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Andrew Carnegie Foundation
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Guthrie's Carnegie LibraryAndrew Carnegie was born in Dunfermline, Scotland, on November 25, 1835. The son of a weaver, he came with his family to the United States in 1848 and settled in Allegheny, Pennsylvania. At age thirteen, Carnegie went to work as a bobbin boy in a cotton mill. He then moved rapidly through a succession of jobs with Western Union and the Pennsylvania Railroad. In 1865, he resigned to establish his own business enterprises and eventually organized the Carnegie Steel Company, which launched the steel industry in Pittsburgh. At age sixty-five, he sold the company to J. P. Morgan for $480 million and devoted the rest of his life to his philanthropic activities and writing, including his autobiography.

One of Carnegie's lifelong interests was the establishment of free public libraries to make available to everyone a means of self-education. There were only a few public libraries in the world when, in 1881, Carnegie began to promote his idea. He and the Carnegie Corporation of New York subsequently spent over $56 million to build 2,509 libraries throughout the English-speaking world.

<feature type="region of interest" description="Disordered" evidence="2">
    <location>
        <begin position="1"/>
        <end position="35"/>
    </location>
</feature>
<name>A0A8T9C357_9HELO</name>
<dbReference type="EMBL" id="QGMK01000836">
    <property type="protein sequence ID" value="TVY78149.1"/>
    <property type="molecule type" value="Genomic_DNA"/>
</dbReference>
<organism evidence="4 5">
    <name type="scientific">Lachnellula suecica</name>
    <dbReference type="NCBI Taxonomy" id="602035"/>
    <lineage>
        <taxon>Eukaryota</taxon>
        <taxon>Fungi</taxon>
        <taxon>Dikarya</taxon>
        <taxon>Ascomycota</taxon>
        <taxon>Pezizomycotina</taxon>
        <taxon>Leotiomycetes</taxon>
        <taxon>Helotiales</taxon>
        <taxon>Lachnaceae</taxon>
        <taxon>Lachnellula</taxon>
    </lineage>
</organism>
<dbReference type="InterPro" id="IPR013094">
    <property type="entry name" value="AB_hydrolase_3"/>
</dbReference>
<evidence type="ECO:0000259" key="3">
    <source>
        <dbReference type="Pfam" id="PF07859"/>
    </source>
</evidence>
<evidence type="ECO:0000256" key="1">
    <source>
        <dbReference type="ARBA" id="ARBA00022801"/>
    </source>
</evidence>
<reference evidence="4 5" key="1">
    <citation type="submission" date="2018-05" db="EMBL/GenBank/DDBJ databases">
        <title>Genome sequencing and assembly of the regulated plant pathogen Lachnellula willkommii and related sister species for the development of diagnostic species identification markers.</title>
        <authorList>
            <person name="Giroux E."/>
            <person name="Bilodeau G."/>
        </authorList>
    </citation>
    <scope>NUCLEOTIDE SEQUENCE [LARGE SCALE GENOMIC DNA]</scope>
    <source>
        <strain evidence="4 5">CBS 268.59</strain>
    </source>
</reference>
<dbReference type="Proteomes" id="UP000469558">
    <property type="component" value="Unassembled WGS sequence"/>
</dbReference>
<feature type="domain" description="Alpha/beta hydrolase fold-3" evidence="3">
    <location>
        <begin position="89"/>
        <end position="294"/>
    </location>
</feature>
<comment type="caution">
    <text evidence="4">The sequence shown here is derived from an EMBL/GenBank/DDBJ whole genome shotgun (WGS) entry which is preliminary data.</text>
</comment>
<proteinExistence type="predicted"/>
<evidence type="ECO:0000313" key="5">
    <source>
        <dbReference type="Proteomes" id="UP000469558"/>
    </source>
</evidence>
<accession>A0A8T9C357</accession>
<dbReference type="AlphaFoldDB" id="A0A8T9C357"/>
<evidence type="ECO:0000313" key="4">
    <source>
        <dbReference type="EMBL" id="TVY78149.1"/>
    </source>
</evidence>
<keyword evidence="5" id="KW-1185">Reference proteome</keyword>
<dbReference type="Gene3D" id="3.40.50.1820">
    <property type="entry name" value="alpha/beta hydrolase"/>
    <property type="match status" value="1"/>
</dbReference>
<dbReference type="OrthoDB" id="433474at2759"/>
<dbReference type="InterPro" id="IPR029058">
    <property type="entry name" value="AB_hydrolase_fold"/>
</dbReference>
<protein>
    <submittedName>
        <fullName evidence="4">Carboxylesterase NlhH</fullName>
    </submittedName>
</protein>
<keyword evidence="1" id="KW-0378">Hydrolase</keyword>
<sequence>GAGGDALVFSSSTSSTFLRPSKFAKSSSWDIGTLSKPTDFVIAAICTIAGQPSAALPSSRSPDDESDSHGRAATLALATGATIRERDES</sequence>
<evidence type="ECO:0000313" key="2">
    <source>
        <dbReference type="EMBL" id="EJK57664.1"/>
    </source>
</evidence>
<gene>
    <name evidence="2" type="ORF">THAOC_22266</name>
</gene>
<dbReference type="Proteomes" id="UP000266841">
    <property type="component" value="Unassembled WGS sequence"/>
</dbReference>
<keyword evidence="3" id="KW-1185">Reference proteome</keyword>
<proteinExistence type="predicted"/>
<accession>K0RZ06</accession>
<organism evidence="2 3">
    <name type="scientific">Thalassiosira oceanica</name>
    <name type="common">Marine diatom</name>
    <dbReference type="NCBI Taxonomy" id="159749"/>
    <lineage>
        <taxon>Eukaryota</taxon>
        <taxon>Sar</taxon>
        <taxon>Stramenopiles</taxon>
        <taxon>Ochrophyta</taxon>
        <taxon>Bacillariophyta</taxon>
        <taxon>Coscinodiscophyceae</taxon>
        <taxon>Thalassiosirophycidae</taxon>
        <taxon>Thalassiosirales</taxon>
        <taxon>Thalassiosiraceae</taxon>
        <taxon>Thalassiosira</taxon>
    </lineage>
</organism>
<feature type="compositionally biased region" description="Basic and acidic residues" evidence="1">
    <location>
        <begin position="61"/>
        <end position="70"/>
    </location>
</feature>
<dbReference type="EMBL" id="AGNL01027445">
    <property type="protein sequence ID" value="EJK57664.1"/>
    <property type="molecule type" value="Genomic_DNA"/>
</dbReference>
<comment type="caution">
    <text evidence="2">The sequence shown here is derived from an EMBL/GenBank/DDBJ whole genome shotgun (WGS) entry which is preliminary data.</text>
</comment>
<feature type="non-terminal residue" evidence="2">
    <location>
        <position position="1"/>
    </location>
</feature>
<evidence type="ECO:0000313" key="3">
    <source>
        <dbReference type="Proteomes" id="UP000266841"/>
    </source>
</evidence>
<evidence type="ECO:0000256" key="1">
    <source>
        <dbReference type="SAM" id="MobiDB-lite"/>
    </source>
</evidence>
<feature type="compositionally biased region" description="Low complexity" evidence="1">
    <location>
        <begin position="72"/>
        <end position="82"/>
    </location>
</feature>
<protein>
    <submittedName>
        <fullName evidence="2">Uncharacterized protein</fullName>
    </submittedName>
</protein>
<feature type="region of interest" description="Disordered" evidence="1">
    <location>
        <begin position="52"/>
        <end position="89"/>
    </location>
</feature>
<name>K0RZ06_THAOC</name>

Portrait of Andrew CarnegieAfter termination of this program in 1917, the Corporation continued for about forty years an interest in the improvement of library services. Other major programs in the Corporation's early history included adult education and education in the fine arts.

During his lifetime, Carnegie gave away over $350 million. Between the years 1899 and 1916 Oklahoma was awarded 25 Carnegie grants to build libraries. One of these grants was given to the University of Oklahoma in Norman in 1903, one of only 108 Carnegie Library grants to Universities in the United States. Of the remaining 24 grants, 10 grants were given to towns that started in Indian Territory and 14 grants were given to towns that started in Oklahoma Territory. Before statehood in November 1907, eight Oklahoma Territory and Indian Territory towns were awarded Carnegie grants for public libraries. After statehood in 1907 an additional 16 Carnegie grants for public libraries were given to Oklahoma towns. Andrew Carnegie died in Lenox, Massachusetts, on August 11, 1919.

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